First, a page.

Posted by Greg MIlls
The last year has seen the launch, crash and burn of the supposed iPad killers cheerfully announced at recent trade shows. There were, by some counts, as many as 100 touchscreen iPad wannabe contenders presented in one show alone. Prototypes and actual production units are not the same thing. Mock-ups are not that hard to produce and a lot of the concept tablets were just glass and painted Bondo.
One tech writer for “ZDNET” has speculated that the entire category of touchscreen tablets is a dead duck while the Apple iPad thrives. The notion is that consumers are smart enough to understand that there is the genuine iPad and touchscreen tablets of lessor stripe. The market value of the TouchPad works out to be about 1/3 the cost of producing them. TouchPad had to be cut to US$99 to sell rabidly like a $500 iPad.
With a big gun like HP throwing in the towel on the entire touch screen category after spending billions of dollars to buy Palm, engineer and build the TouchPad, the launch, crash and burn effect in less than 6 weeks might just sour consumers interest in anything not Apple. (See http://www.zdnet.com/blog/hardware/hp-single-handedly-destroys-non-ipad-tablet-market/14340 .)
HP isn’t alone in seeing well engineered tablets fail as comparisons with iPad is the standard to which all touchscreen tablets are judged. That judgment is harsh and hard to survive. The problem is, that the engineering of the tablet is only one part of the overall platform. There has to be a great operating system and, finally, the apps that are the reason for the first two elements. A tablet without apps is just a paperweight.
The lack of apps is perhaps the biggest problem iPad competition faces. Developing the software to enable the creation of apps and an on-line store that will monazite the effort is critical. That is were the fragmented app store infrastructure of Android fails. More Android apps are pirated than sold. The HP Palm platform was launched with a very short supply of apps, all of which are now orphaned.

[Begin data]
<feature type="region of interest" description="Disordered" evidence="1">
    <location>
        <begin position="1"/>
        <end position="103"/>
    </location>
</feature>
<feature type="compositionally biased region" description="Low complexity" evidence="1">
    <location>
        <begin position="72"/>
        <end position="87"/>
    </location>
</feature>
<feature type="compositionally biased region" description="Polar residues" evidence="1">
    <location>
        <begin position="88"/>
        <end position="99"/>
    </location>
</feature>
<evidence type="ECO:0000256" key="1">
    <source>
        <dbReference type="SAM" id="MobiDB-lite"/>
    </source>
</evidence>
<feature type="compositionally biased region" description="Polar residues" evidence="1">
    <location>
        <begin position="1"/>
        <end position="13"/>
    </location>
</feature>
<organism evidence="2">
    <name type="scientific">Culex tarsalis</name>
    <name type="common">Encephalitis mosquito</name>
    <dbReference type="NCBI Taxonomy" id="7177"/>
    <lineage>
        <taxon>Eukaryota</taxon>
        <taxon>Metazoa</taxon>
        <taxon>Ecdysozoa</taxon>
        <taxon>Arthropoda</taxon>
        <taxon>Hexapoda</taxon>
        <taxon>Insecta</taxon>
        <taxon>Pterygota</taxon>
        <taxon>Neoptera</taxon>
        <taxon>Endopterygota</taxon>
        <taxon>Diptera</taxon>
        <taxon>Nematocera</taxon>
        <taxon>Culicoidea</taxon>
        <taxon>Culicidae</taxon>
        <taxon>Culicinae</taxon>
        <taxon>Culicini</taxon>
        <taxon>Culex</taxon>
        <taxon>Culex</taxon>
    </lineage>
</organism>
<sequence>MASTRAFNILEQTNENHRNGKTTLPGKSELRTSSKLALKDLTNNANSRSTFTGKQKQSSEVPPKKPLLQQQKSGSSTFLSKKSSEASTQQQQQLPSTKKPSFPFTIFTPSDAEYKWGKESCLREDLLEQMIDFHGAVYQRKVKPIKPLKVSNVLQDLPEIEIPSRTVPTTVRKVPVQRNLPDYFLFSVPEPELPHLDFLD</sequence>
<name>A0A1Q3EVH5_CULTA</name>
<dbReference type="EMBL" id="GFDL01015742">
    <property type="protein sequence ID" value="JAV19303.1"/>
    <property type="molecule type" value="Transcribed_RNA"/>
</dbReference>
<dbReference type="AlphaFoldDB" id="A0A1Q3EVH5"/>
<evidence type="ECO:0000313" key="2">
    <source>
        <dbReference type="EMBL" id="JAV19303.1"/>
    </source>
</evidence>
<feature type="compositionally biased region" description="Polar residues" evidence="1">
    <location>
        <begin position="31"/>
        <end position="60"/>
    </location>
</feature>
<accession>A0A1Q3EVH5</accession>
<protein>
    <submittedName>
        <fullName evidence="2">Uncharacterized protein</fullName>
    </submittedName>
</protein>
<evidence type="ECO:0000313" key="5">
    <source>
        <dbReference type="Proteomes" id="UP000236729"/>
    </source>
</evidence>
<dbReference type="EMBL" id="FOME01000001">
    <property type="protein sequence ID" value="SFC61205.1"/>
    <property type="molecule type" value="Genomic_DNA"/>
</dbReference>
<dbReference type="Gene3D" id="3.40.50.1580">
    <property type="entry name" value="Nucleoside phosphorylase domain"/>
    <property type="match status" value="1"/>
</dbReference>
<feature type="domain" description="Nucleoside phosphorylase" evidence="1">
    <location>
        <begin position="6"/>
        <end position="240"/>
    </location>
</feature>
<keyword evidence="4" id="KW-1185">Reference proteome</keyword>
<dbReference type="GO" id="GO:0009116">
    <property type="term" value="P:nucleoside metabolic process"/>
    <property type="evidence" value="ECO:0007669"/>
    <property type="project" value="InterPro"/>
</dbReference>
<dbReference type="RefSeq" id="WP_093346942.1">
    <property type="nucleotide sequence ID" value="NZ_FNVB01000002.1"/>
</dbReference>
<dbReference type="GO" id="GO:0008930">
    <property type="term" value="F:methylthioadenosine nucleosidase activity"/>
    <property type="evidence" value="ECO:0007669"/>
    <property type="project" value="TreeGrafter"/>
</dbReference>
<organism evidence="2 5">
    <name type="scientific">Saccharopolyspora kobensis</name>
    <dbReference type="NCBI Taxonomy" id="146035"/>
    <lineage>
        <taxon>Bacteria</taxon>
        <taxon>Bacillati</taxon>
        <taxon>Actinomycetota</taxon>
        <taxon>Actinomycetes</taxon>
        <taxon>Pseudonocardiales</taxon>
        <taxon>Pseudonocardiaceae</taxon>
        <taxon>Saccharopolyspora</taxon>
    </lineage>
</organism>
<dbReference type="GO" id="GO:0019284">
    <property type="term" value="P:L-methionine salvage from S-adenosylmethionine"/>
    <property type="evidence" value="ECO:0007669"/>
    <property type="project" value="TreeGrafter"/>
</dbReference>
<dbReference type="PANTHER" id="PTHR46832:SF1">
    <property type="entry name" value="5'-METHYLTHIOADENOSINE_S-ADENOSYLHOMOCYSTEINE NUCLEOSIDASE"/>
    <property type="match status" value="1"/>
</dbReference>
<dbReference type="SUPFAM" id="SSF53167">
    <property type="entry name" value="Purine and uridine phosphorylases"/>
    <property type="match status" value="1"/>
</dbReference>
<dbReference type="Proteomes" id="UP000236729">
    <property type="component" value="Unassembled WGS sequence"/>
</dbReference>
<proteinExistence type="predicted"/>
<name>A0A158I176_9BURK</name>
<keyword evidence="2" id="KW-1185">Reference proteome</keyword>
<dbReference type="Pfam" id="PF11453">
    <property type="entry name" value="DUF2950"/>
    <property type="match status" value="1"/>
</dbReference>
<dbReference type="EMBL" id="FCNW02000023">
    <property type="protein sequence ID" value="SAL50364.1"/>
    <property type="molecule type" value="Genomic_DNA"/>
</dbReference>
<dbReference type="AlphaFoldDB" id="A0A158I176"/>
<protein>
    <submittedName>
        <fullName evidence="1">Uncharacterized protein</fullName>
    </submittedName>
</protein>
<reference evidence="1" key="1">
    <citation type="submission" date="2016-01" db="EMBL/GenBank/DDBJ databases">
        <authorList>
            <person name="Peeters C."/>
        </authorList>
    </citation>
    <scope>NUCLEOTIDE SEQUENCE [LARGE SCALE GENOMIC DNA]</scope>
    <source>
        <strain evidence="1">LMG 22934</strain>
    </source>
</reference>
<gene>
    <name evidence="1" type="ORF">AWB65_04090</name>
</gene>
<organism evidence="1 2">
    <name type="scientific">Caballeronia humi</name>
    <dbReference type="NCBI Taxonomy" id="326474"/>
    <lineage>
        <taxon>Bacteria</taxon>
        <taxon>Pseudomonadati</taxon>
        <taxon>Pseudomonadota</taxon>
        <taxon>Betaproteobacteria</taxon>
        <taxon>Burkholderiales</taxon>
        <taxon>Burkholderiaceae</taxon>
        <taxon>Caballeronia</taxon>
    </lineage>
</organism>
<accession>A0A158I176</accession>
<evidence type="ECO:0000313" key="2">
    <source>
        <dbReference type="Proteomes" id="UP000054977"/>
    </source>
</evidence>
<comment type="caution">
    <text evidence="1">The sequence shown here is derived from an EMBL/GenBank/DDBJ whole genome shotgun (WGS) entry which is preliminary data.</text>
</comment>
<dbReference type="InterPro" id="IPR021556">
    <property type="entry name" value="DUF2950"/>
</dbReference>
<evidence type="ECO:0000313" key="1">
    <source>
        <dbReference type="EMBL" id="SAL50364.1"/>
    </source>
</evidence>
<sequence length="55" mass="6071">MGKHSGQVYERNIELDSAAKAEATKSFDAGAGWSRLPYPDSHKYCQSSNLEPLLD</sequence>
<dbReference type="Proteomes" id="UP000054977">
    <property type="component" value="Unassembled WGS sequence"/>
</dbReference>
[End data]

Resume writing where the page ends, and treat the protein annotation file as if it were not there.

If consumers are jaded about platforms that are potentially going to be abandoned, developers are much more savvy and risk adverse in that regard. Taking a smartphone back when the platform fails is one thing. Spending months and a lot of money developing an app for a platform that is almost immediately abandoned is another.
The long list of operating systems will be shortened considerably over the next year or so, as there are simply too many out there to be fully supported by the developer community. Samsung is now looking at reducing its dependence on the bag of hurt Android OS and dusting off its proprietary Bata OS. \It seems like the failure of one OS gives birth to another OS, also doomed to fail.
RIM’s PlayBook is as good as dead, just due to poor sales to consumers and even cell phone networks that refuse to carry the device. The PlayBook is so important to RIM they are willing to continue to flog a dead horse and not admit they have also come up lame in competing with the iPad. Mobile is the future for computers and the entire industry is painfully aware of that fact. HP is only the first to make major changes to survive. RIM may be bought up soon for its patents by a bigger player.
When HP pulled the plug on the TouchPad they also killed the Palm platform. They denied they were really doing that and that they intend to continue to push that platform. My question is, if HP couldn’t successfully launch the well-engineered TouchPad and Palm Pre running the Palm OS, who can succeed?
The Palm OS is dead as a mackerel that stops twitching, the eyes are glazing over already. That you can run the Palm OS on an iPad on a “sandbox” run time app is really meaningless. Why bother when you need all that overhead to do something the iOS is at least as good at anyway? What does it matter that the Palm OS runs twice as fast on an iPad than on the device it was written for? Apple sure doesn’t give a hoot about Palm.
Microsoft reminds me of the donkey in the first “Shrek” movie jumping up and down shouting, “Choose me, choose me!” They gave the Palm OS developers who were foolish enough to develop for the Palm platform a new Windows phone and developer software to help them develop for their minor league mobile platform. Even Microsoft was amazed when as many as 500 Palm developers took them up on the offer.
To Palm developers out there who took the shaft on creating Palm apps that are now worthless, beware. Microsoft has already abandoned the Kin platform and is slowly dropping its older mobile OS in favor of their newer mobile OS. Only time will tell if the last minute offering from Microsoft will ever get past the 5% market share. The only sure thing is the Apple iOS.
That is Greg’s Bite.